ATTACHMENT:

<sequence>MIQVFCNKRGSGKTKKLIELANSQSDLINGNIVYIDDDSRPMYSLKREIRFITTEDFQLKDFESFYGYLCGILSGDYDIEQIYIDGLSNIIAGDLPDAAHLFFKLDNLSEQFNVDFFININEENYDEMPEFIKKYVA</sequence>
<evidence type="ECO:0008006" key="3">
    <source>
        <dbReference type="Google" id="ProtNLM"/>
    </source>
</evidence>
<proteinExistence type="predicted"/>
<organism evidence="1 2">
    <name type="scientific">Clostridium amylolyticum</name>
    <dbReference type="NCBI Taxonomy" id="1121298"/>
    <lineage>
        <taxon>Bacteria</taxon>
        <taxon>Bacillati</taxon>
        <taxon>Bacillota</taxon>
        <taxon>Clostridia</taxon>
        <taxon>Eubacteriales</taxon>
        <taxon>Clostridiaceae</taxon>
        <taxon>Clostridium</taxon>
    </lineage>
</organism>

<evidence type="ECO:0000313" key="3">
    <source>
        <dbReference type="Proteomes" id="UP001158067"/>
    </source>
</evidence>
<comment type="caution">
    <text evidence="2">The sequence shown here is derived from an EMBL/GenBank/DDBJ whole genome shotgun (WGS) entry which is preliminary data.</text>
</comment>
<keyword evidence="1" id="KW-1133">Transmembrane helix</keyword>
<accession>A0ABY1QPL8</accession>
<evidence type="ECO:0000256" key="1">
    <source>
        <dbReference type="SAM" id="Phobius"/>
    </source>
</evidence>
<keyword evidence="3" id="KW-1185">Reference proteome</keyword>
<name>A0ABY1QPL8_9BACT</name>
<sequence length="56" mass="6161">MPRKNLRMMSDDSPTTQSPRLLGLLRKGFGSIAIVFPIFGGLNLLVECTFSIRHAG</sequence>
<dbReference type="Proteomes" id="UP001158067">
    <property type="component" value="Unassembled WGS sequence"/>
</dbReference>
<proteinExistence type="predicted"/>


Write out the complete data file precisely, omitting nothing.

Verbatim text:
<sequence>MIQVFCNKRGSGKTKKLIELANSQSDLINGNIVYIDDDSRPMYSLKREIRFITTEDFQLKDFESFYGYLCGILSGDYDIEQIYIDGLSNIIAGDLPDAAHLFFKLDNLSEQFNVDFFININEENYDEMPEFIKKYVA</sequence>
<evidence type="ECO:0008006" key="3">
    <source>
        <dbReference type="Google" id="ProtNLM"/>
    </source>
</evidence>
<proteinExistence type="predicted"/>
<organism evidence="1 2">
    <name type="scientific">Clostridium amylolyticum</name>
    <dbReference type="NCBI Taxonomy" id="1121298"/>
    <lineage>
        <taxon>Bacteria</taxon>
        <taxon>Bacillati</taxon>
        <taxon>Bacillota</taxon>
        <taxon>Clostridia</taxon>
        <taxon>Eubacteriales</taxon>
        <taxon>Clostridiaceae</taxon>
        <taxon>Clostridium</taxon>
    </lineage>
</organism>

<evidence type="ECO:0000313" key="3">
    <source>
        <dbReference type="Proteomes" id="UP001158067"/>
    </source>
</evidence>
<comment type="caution">
    <text evidence="2">The sequence shown here is derived from an EMBL/GenBank/DDBJ whole genome shotgun (WGS) entry which is preliminary data.</text>
</comment>
<keyword evidence="1" id="KW-1133">Transmembrane helix</keyword>
<accession>A0ABY1QPL8</accession>
<evidence type="ECO:0000256" key="1">
    <source>
        <dbReference type="SAM" id="Phobius"/>
    </source>
</evidence>
<keyword evidence="3" id="KW-1185">Reference proteome</keyword>
<name>A0ABY1QPL8_9BACT</name>
<sequence length="56" mass="6161">MPRKNLRMMSDDSPTTQSPRLLGLLRKGFGSIAIVFPIFGGLNLLVECTFSIRHAG</sequence>
<dbReference type="Proteomes" id="UP001158067">
    <property type="component" value="Unassembled WGS sequence"/>
</dbReference>
<proteinExistence type="predicted"/>